A UUP MLA has said that he got no financial benefit from a bouncy castle enterprise with which he is involved after an audit report raised a series of concerns around how public money went to the outfit.
An audit report by Antrim and Newtownabbey Council, a copy of which has been seen by the News Letter, found that Adrian Cochrane-Watson failed to declare that he is sits on the committee of a bouncy castle social enterprise which is one of the major beneficiaries of the council’s bonfire scheme.
Prior to becoming an MLA, Mr Cochrane-Watson was a member of the old Antrim Borough Council’s bonfire committee which last year gave grants of almost £30,000 to events around Eleventh bonfires.
The report gave the council bonfire scheme a red rating of ‘unacceptable’, the worst category available to the auditors. They said that “urgent action” is now needed to make it acceptable.
Over the last four years more than £25,000 was spent on bouncy castle hire. By contrast, just over £6,000 went on “traditional music”.
The report states that the council agreed an “informal” scheme whereby quotes could be given to the council before an invoice had been received, with the council paying some of the money – to a maximum of £1,500 – in advance. The auditors noted that “many of them had been provided by one supplier (‘Supplier A’)”.
Supplier A is Bouncy King NI and in each case its quotation claimed that the work would cost £1,600. The council paid in advance a sum of £1,500. In the event, each time the final bill from Bouncy King NI was just £750.
The auditors found that “documents were missing from the files to support the early payments”. Criticising the council’s procedures, the auditors said that the lack of detailed documentation meant “we are therefore unable to provide assurance that all payments are bona fide...There is an increased risk of fraud.”
Mr Cochrane-Watson said that the discrepancy in quotations and final invoices was simply because the groups were all quoted for a more substantial package but decided to downgrade to a cheaper alternative.
When asked why each one had, independently of each other, all opted for a much smaller package costing exactly the same amount, he said: “I didn’t take to do with it, but they probably came and said...give us a package...The annoying thing for me is that I’m not hands-on...they all do the same; they never at any time got any excess funding than what they actually delivered.”
The South Antrim MLA, whose daughter has been employed by the business and whose mobile number is listed on its website as a point of contact. said there were “no over-payments”.
Mr Cochrane-Watson made a written declaration of interest in Bouncy King NI to the council in one year – 2014-2015 – but did not make any verbal declaration of interest at the meetings where bonfire funding was approved.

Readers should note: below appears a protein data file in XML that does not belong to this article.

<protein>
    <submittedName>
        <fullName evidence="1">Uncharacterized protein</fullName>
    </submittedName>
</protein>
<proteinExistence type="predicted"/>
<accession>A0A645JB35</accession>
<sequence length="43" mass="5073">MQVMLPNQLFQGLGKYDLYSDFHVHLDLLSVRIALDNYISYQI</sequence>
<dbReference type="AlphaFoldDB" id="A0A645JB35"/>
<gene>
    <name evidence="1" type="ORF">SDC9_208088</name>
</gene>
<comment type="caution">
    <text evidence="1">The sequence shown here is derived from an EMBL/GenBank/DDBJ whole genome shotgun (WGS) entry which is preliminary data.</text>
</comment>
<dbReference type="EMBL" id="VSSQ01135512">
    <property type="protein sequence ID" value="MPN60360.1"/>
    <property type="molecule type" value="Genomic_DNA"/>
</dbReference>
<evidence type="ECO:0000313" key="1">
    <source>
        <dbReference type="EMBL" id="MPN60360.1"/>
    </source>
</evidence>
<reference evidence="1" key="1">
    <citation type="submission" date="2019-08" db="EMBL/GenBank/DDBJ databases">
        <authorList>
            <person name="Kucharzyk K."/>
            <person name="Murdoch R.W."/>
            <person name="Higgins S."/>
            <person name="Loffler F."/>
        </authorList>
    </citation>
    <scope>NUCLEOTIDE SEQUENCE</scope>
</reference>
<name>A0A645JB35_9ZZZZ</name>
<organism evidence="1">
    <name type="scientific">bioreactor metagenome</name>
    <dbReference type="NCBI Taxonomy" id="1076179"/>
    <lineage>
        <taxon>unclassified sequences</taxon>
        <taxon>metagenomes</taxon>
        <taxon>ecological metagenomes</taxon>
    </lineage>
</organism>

He insisted that the committee just divided the budget between the various groups, rather than agreeing to individual invoices, something which it left to council officials.
Mr Cochrane-Watson added: “There’s no cheques that were made out to Adrian Cochrane-Watson, I can assure you. I have gained absolutely zero income from this ...I helped them, I gave them direction, I gave them governance – maybe not good enough governance by the sound of it, but I gave them governance...occasionally they get me out driving a van if they’re stuck.”
He said that Bouncy King had never been raised at the committee so there was in his view no reason to declare an interest.
Mr Cochrane-Watson said that he spoke to the council chief executive, Jacqui Dixon, recently and she told him “Adrian, you did absolutely...don’t lose any sleep over this’.
The report also found that more than £8,000 was approved for buying pallets, petrol and diesel for fires, and that too much reliance was placed on one council employee to approve the payments.
Mr Cochrane-Watson said there had been “a hell of a good outcome...from 50,000 tyres being put on bonfires...anti-social behaviour...into something which is a wee bit rough round the edges, but it’s something you can grow. When did you ever think that people like Ballycraigy would be round the table, with loyalist feuds and everything, and the biggest feud they’ve had lately has been who’s got the biggest bonfire? Who’s got the biggest bouncy castle?
“I’m not joking...it used to be [they] were arguing over who was going to be selling the biggest [quantity of] cocaine here – I’m dramatising it a wee bit...”
One of the ‘testimonials’ on the Bouncy King NI wesbite is from “Adrian Watson” who is described as a “local councillor”, rather than one of the senior figures in the business.
It quotes Mr Watson praising his own outfit, saying: “I had a great time working alongside this community based group. They have a great range of services available and are both reliable and professional.”
• MLA drops threat to sue councillors for libel
UUP MLA Adrian Cochrane-Watson has backed down over a threat to sue two councillors over questions they raised at a meeting of Antrim and Newtownabbey council about his role in the bonfire funding controversy .
Alliance’s Tom Campbell and the DUP’s Phillip Brett raised the issue at the council last month.
Libel actions against councillors are rare because their commnets in the council chamber are covered by qualified privilige, making the bar for libel much higher than in normal circumstances.
Yesterday Mr Campbell, a solicitor, told the Antrim Guardian that he would “strenuously defend” any action, while Mr Brett told the News Letter he would be “resisiting any attempt to silence us on the issue”.
When asked last night whether he is pressing ahead with his threat, Mr Cochrane-Watson said: “No, I’ve asked them that I would consider this matter to be closed. They’ve had their fun and games that I took exception to...my solicitor made that clear to them.”